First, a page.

Halpin, Nicholas Richard (1990) Consistency of personality traits and verbal behaviour in leaderless small group discussion. Doctoral thesis, Durham University.
The research was concerned with consistency between three types of trait interaction and verbal behaviour in small student discussion groups. Hypotheses based on trait interactions of varying saliency were tested against samples of verbal behaviour.Using three successive classes of first-year Psychology students, Ss were selected on the basis of scores on the Spielberger STAI, the Wrenn Study Habits Inventory and the Eysenck Personality Inventory. Nineteen leaderless groups were formed, with two male and two female members. The discussions were scored using Bales' Interaction Process Analysis. The first study was concerned with extreme trait interactions involving two dimensions, neither of which was considered to be prominent in small group behaviour. The data, supplemented by other measures, provided strong support for the consistency hypothesis. The second study dealt with extreme trait interactions involving two dimensions, one of which was considered to be prominent in small group behaviour. The data with respect to interactions involving high extraversion provided better support for the consistency hypothesis than those involving low extraversion. The third study was concerned with trait interactions, involving extreme scores on only one dimension. Consistency was more evident in the high and low anxiety groups, than in the high and low extraversion groups. The demonstration of consistency depended on the nature of the trait interaction. Interactions involving more than one extreme trait provided strong confirmation of the consistency hypothesis on the basis of the observational record alone; weaker interactions required supplementary data; some trait interactions - notably those involving low extraversion - were associated with unpredictable behavioural correlates. The reliability of the data was checked using comparison groups, test-retest trials of the personality inventories, tests of the scoring method, and feedback from the Ss.Taken as a whole, and in the absence of replication, the links between the three types of trait interaction and verbal behaviour were shown to have consistent characteristics across all three studies.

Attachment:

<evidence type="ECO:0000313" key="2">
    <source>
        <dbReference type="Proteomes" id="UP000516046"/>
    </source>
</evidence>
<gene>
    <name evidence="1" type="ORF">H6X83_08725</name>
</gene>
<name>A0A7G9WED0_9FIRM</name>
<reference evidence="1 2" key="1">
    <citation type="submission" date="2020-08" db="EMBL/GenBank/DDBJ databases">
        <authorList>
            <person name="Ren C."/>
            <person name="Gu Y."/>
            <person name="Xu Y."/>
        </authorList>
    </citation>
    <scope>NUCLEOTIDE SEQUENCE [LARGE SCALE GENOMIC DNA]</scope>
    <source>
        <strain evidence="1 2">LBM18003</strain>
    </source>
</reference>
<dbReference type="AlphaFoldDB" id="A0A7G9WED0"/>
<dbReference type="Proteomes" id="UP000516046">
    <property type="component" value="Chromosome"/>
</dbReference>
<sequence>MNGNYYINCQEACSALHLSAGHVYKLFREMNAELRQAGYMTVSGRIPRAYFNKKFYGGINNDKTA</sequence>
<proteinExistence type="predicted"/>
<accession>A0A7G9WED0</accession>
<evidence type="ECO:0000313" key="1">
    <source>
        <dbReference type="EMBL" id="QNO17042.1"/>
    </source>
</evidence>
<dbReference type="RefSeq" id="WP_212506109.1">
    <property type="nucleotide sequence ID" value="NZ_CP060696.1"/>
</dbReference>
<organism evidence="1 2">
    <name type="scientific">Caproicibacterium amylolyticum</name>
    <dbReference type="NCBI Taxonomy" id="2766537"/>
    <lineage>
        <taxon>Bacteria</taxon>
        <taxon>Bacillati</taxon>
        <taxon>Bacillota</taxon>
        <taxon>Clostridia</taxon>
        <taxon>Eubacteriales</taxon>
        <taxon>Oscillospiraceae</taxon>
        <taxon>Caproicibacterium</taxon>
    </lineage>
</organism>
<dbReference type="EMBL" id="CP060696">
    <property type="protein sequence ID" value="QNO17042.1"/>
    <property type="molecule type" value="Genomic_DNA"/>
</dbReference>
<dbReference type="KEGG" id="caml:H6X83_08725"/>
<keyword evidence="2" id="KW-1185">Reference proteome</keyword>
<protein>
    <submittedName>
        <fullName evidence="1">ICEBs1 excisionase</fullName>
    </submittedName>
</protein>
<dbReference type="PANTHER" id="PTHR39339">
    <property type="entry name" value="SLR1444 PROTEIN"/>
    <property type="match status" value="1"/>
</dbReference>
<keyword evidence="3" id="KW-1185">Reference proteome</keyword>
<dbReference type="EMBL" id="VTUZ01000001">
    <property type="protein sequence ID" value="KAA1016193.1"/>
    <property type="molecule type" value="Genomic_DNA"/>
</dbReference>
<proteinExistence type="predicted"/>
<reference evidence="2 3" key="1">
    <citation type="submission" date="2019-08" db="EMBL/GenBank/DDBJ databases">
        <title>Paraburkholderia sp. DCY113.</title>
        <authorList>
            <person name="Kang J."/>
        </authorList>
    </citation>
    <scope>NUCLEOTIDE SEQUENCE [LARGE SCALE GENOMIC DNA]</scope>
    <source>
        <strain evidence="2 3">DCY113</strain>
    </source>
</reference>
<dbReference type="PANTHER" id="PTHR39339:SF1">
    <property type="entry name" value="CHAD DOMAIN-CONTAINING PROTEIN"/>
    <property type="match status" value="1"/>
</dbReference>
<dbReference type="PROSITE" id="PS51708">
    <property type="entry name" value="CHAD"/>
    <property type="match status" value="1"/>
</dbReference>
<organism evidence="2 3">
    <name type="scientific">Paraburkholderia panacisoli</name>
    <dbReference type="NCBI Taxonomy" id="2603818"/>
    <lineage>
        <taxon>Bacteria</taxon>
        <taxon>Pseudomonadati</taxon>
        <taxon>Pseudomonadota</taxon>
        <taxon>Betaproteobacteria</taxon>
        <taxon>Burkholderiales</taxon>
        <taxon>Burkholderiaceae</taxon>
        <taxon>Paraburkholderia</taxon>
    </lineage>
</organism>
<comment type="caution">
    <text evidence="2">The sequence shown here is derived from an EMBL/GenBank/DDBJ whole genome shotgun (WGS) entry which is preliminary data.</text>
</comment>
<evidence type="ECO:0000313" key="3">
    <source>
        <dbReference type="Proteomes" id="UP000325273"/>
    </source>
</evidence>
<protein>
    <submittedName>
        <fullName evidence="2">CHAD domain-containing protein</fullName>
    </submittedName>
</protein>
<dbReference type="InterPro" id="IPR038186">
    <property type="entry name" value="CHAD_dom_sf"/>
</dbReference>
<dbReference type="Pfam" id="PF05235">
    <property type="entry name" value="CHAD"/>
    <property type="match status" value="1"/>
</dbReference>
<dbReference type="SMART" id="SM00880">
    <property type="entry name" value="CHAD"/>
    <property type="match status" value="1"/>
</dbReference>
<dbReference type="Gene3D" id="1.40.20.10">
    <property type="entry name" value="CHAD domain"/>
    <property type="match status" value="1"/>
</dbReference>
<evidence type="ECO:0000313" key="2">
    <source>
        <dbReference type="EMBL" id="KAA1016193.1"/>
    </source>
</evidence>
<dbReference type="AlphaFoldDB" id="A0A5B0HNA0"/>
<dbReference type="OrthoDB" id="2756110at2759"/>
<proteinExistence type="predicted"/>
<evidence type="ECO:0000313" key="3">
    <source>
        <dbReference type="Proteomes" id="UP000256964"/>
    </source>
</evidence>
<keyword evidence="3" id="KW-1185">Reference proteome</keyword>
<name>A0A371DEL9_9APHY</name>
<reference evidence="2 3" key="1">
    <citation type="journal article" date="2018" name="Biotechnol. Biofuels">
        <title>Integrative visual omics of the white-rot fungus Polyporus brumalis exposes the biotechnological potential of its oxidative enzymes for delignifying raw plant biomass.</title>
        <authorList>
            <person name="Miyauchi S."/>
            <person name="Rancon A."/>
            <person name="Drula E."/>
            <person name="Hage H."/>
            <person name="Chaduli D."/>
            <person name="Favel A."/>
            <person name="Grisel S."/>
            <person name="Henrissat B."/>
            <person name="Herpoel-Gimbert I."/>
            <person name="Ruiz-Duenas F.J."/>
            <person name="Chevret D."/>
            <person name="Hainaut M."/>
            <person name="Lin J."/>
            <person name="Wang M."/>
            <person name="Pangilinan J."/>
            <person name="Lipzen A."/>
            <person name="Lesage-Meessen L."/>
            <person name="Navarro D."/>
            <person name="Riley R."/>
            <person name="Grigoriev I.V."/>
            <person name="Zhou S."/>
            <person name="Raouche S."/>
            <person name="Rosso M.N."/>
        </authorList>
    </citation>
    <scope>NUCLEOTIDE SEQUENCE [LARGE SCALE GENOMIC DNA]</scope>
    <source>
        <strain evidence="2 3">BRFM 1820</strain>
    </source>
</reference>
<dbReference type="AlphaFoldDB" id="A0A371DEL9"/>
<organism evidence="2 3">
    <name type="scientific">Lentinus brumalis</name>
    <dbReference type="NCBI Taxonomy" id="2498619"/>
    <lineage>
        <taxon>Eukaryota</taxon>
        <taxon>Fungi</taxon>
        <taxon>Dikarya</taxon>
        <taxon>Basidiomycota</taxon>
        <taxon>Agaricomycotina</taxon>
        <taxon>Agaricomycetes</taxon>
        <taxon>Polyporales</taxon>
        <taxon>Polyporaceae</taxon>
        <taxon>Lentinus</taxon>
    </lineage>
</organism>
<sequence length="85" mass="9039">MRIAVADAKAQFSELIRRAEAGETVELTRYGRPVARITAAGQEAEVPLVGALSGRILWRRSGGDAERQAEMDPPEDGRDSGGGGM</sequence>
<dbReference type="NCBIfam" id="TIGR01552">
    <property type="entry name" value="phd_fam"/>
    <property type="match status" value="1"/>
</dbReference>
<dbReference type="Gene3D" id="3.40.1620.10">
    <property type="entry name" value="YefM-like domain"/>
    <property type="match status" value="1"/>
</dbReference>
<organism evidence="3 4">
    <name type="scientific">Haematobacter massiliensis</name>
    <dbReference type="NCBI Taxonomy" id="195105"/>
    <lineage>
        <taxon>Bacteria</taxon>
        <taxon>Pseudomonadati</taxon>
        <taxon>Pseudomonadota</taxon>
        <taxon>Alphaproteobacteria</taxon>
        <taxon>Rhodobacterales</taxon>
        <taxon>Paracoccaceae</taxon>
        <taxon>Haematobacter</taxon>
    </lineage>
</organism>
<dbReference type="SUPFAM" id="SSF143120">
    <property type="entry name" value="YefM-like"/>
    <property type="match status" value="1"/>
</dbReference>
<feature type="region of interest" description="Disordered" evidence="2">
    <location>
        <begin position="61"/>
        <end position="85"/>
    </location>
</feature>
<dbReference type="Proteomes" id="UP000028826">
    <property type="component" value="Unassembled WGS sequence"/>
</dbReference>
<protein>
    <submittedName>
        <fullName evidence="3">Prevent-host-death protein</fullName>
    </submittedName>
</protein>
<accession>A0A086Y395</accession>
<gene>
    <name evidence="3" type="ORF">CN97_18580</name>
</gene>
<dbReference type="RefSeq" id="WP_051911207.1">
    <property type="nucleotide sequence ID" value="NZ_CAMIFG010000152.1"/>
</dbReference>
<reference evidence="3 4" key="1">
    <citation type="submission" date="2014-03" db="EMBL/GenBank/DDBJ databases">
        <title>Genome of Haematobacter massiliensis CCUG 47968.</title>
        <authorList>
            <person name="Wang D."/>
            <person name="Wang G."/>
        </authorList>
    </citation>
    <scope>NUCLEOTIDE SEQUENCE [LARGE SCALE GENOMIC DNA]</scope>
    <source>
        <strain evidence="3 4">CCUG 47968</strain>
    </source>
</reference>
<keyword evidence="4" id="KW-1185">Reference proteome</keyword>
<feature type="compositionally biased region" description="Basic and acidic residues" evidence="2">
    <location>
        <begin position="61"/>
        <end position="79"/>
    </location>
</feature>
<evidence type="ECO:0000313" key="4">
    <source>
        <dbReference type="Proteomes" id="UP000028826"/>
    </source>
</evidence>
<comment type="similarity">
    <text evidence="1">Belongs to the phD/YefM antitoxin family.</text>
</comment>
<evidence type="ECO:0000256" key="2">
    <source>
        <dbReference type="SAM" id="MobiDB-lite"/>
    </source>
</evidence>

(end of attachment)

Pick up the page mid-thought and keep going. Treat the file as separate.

|Item Type:||Thesis (Doctoral)|
|Award:||Doctor of Philosophy|
|Copyright:||Copyright of this thesis is held by the author|
|Deposited On:||18 Dec 2012 12:13|